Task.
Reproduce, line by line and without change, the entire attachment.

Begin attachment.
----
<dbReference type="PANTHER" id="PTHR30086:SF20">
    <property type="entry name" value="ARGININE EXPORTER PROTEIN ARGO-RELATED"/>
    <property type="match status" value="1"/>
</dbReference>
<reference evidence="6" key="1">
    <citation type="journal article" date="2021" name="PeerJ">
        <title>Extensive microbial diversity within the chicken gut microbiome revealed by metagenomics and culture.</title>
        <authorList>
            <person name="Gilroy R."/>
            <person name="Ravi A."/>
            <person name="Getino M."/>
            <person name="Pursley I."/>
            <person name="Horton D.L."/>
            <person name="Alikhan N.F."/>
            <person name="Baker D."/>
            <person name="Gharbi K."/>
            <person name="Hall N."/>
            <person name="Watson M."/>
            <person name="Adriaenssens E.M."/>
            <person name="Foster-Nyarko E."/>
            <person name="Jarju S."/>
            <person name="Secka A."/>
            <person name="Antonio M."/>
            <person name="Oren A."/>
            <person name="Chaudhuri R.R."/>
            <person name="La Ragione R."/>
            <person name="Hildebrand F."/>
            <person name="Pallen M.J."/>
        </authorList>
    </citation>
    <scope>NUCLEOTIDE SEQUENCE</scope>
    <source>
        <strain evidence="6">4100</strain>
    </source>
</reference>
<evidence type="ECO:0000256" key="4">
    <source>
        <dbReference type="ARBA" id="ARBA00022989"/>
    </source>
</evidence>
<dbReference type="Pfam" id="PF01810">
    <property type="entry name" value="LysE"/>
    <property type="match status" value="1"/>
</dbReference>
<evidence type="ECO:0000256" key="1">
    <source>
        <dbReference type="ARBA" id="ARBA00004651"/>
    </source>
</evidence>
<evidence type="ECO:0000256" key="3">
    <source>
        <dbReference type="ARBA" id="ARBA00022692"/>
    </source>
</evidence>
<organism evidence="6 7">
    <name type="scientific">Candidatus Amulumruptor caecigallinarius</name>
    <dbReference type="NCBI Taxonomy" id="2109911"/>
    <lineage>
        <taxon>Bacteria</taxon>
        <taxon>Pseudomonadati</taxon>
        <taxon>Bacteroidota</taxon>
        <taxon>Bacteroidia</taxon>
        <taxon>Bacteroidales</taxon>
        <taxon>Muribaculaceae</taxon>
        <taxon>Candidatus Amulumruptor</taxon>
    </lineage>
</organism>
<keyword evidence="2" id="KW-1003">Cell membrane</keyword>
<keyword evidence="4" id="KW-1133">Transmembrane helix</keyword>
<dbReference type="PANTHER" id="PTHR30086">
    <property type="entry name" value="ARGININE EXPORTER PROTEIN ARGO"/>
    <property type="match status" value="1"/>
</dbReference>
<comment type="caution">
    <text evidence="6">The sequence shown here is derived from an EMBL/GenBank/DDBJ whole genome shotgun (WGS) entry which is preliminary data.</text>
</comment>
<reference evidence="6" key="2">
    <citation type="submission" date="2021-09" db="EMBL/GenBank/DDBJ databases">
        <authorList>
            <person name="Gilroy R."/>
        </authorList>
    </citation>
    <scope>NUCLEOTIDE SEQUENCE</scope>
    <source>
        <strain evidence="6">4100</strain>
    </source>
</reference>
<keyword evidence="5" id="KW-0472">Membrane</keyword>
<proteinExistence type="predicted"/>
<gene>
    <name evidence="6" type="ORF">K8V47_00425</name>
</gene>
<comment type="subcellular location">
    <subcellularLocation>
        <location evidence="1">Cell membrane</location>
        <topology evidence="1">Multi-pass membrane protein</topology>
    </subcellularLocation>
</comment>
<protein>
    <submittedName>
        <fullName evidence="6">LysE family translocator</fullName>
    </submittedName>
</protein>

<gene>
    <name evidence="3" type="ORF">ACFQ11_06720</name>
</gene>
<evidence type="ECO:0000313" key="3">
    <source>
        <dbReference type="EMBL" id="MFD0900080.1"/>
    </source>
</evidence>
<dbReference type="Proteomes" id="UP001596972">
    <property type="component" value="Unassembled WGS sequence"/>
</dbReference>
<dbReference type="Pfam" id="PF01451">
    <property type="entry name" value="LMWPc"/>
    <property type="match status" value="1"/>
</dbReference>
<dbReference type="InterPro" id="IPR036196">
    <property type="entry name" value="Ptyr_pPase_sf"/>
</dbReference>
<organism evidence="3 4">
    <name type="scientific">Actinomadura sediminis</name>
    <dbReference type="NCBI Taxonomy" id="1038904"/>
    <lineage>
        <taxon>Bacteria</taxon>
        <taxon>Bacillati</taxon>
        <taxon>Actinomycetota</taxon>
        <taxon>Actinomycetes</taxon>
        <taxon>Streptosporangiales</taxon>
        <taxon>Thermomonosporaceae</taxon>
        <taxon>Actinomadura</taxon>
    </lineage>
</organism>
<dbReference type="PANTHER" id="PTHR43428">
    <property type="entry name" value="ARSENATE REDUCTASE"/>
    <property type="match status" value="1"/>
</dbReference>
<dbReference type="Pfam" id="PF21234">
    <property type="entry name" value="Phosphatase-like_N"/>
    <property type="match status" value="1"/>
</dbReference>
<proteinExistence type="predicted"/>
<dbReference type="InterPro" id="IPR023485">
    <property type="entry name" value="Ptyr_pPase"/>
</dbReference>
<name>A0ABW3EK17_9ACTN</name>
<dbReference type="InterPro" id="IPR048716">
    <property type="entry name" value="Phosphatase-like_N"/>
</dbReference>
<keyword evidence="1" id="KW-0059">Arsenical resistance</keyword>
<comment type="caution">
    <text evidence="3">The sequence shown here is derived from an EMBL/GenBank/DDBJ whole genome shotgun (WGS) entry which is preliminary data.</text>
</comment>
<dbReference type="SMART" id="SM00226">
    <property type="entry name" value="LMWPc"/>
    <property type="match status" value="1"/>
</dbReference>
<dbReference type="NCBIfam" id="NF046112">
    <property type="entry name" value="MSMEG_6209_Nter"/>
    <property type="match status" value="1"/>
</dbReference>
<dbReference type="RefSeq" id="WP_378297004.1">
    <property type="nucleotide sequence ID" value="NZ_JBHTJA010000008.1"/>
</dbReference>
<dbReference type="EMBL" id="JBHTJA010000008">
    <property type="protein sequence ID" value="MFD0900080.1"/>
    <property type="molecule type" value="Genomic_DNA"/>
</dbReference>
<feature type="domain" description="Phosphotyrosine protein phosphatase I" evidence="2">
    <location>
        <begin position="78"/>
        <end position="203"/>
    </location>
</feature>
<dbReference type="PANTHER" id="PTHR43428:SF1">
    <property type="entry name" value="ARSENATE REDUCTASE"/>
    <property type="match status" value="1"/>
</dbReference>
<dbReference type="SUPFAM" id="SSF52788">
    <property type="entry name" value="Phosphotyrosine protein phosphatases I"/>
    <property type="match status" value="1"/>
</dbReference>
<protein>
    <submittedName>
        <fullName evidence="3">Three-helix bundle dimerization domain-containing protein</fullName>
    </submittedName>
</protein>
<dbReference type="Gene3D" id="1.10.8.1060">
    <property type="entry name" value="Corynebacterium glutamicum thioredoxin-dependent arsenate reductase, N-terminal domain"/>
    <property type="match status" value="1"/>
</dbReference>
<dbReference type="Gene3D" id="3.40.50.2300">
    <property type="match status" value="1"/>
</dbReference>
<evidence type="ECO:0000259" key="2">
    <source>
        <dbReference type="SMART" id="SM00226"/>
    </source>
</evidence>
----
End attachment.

<dbReference type="PANTHER" id="PTHR30086:SF20">
    <property type="entry name" value="ARGININE EXPORTER PROTEIN ARGO-RELATED"/>
    <property type="match status" value="1"/>
</dbReference>
<reference evidence="6" key="1">
    <citation type="journal article" date="2021" name="PeerJ">
        <title>Extensive microbial diversity within the chicken gut microbiome revealed by metagenomics and culture.</title>
        <authorList>
            <person name="Gilroy R."/>
            <person name="Ravi A."/>
            <person name="Getino M."/>
            <person name="Pursley I."/>
            <person name="Horton D.L."/>
            <person name="Alikhan N.F."/>
            <person name="Baker D."/>
            <person name="Gharbi K."/>
            <person name="Hall N."/>
            <person name="Watson M."/>
            <person name="Adriaenssens E.M."/>
            <person name="Foster-Nyarko E."/>
            <person name="Jarju S."/>
            <person name="Secka A."/>
            <person name="Antonio M."/>
            <person name="Oren A."/>
            <person name="Chaudhuri R.R."/>
            <person name="La Ragione R."/>
            <person name="Hildebrand F."/>
            <person name="Pallen M.J."/>
        </authorList>
    </citation>
    <scope>NUCLEOTIDE SEQUENCE</scope>
    <source>
        <strain evidence="6">4100</strain>
    </source>
</reference>
<evidence type="ECO:0000256" key="4">
    <source>
        <dbReference type="ARBA" id="ARBA00022989"/>
    </source>
</evidence>
<dbReference type="Pfam" id="PF01810">
    <property type="entry name" value="LysE"/>
    <property type="match status" value="1"/>
</dbReference>
<evidence type="ECO:0000256" key="1">
    <source>
        <dbReference type="ARBA" id="ARBA00004651"/>
    </source>
</evidence>
<evidence type="ECO:0000256" key="3">
    <source>
        <dbReference type="ARBA" id="ARBA00022692"/>
    </source>
</evidence>
<organism evidence="6 7">
    <name type="scientific">Candidatus Amulumruptor caecigallinarius</name>
    <dbReference type="NCBI Taxonomy" id="2109911"/>
    <lineage>
        <taxon>Bacteria</taxon>
        <taxon>Pseudomonadati</taxon>
        <taxon>Bacteroidota</taxon>
        <taxon>Bacteroidia</taxon>
        <taxon>Bacteroidales</taxon>
        <taxon>Muribaculaceae</taxon>
        <taxon>Candidatus Amulumruptor</taxon>
    </lineage>
</organism>
<keyword evidence="2" id="KW-1003">Cell membrane</keyword>
<keyword evidence="4" id="KW-1133">Transmembrane helix</keyword>
<dbReference type="PANTHER" id="PTHR30086">
    <property type="entry name" value="ARGININE EXPORTER PROTEIN ARGO"/>
    <property type="match status" value="1"/>
</dbReference>
<comment type="caution">
    <text evidence="6">The sequence shown here is derived from an EMBL/GenBank/DDBJ whole genome shotgun (WGS) entry which is preliminary data.</text>
</comment>
<reference evidence="6" key="2">
    <citation type="submission" date="2021-09" db="EMBL/GenBank/DDBJ databases">
        <authorList>
            <person name="Gilroy R."/>
        </authorList>
    </citation>
    <scope>NUCLEOTIDE SEQUENCE</scope>
    <source>
        <strain evidence="6">4100</strain>
    </source>
</reference>
<keyword evidence="5" id="KW-0472">Membrane</keyword>
<proteinExistence type="predicted"/>
<gene>
    <name evidence="6" type="ORF">K8V47_00425</name>
</gene>
<comment type="subcellular location">
    <subcellularLocation>
        <location evidence="1">Cell membrane</location>
        <topology evidence="1">Multi-pass membrane protein</topology>
    </subcellularLocation>
</comment>
<protein>
    <submittedName>
        <fullName evidence="6">LysE family translocator</fullName>
    </submittedName>
</protein>

<gene>
    <name evidence="3" type="ORF">ACFQ11_06720</name>
</gene>
<evidence type="ECO:0000313" key="3">
    <source>
        <dbReference type="EMBL" id="MFD0900080.1"/>
    </source>
</evidence>
<dbReference type="Proteomes" id="UP001596972">
    <property type="component" value="Unassembled WGS sequence"/>
</dbReference>
<dbReference type="Pfam" id="PF01451">
    <property type="entry name" value="LMWPc"/>
    <property type="match status" value="1"/>
</dbReference>
<dbReference type="InterPro" id="IPR036196">
    <property type="entry name" value="Ptyr_pPase_sf"/>
</dbReference>
<organism evidence="3 4">
    <name type="scientific">Actinomadura sediminis</name>
    <dbReference type="NCBI Taxonomy" id="1038904"/>
    <lineage>
        <taxon>Bacteria</taxon>
        <taxon>Bacillati</taxon>
        <taxon>Actinomycetota</taxon>
        <taxon>Actinomycetes</taxon>
        <taxon>Streptosporangiales</taxon>
        <taxon>Thermomonosporaceae</taxon>
        <taxon>Actinomadura</taxon>
    </lineage>
</organism>
<dbReference type="PANTHER" id="PTHR43428">
    <property type="entry name" value="ARSENATE REDUCTASE"/>
    <property type="match status" value="1"/>
</dbReference>
<dbReference type="Pfam" id="PF21234">
    <property type="entry name" value="Phosphatase-like_N"/>
    <property type="match status" value="1"/>
</dbReference>
<proteinExistence type="predicted"/>
<dbReference type="InterPro" id="IPR023485">
    <property type="entry name" value="Ptyr_pPase"/>
</dbReference>
<name>A0ABW3EK17_9ACTN</name>
<dbReference type="InterPro" id="IPR048716">
    <property type="entry name" value="Phosphatase-like_N"/>
</dbReference>
<keyword evidence="1" id="KW-0059">Arsenical resistance</keyword>
<comment type="caution">
    <text evidence="3">The sequence shown here is derived from an EMBL/GenBank/DDBJ whole genome shotgun (WGS) entry which is preliminary data.</text>
</comment>
<dbReference type="SMART" id="SM00226">
    <property type="entry name" value="LMWPc"/>
    <property type="match status" value="1"/>
</dbReference>
<dbReference type="NCBIfam" id="NF046112">
    <property type="entry name" value="MSMEG_6209_Nter"/>
    <property type="match status" value="1"/>
</dbReference>
<dbReference type="RefSeq" id="WP_378297004.1">
    <property type="nucleotide sequence ID" value="NZ_JBHTJA010000008.1"/>
</dbReference>
<dbReference type="EMBL" id="JBHTJA010000008">
    <property type="protein sequence ID" value="MFD0900080.1"/>
    <property type="molecule type" value="Genomic_DNA"/>
</dbReference>
<feature type="domain" description="Phosphotyrosine protein phosphatase I" evidence="2">
    <location>
        <begin position="78"/>
        <end position="203"/>
    </location>
</feature>
<dbReference type="PANTHER" id="PTHR43428:SF1">
    <property type="entry name" value="ARSENATE REDUCTASE"/>
    <property type="match status" value="1"/>
</dbReference>
<dbReference type="SUPFAM" id="SSF52788">
    <property type="entry name" value="Phosphotyrosine protein phosphatases I"/>
    <property type="match status" value="1"/>
</dbReference>
<protein>
    <submittedName>
        <fullName evidence="3">Three-helix bundle dimerization domain-containing protein</fullName>
    </submittedName>
</protein>
<dbReference type="Gene3D" id="1.10.8.1060">
    <property type="entry name" value="Corynebacterium glutamicum thioredoxin-dependent arsenate reductase, N-terminal domain"/>
    <property type="match status" value="1"/>
</dbReference>
<dbReference type="Gene3D" id="3.40.50.2300">
    <property type="match status" value="1"/>
</dbReference>
<evidence type="ECO:0000259" key="2">
    <source>
        <dbReference type="SMART" id="SM00226"/>
    </source>
</evidence>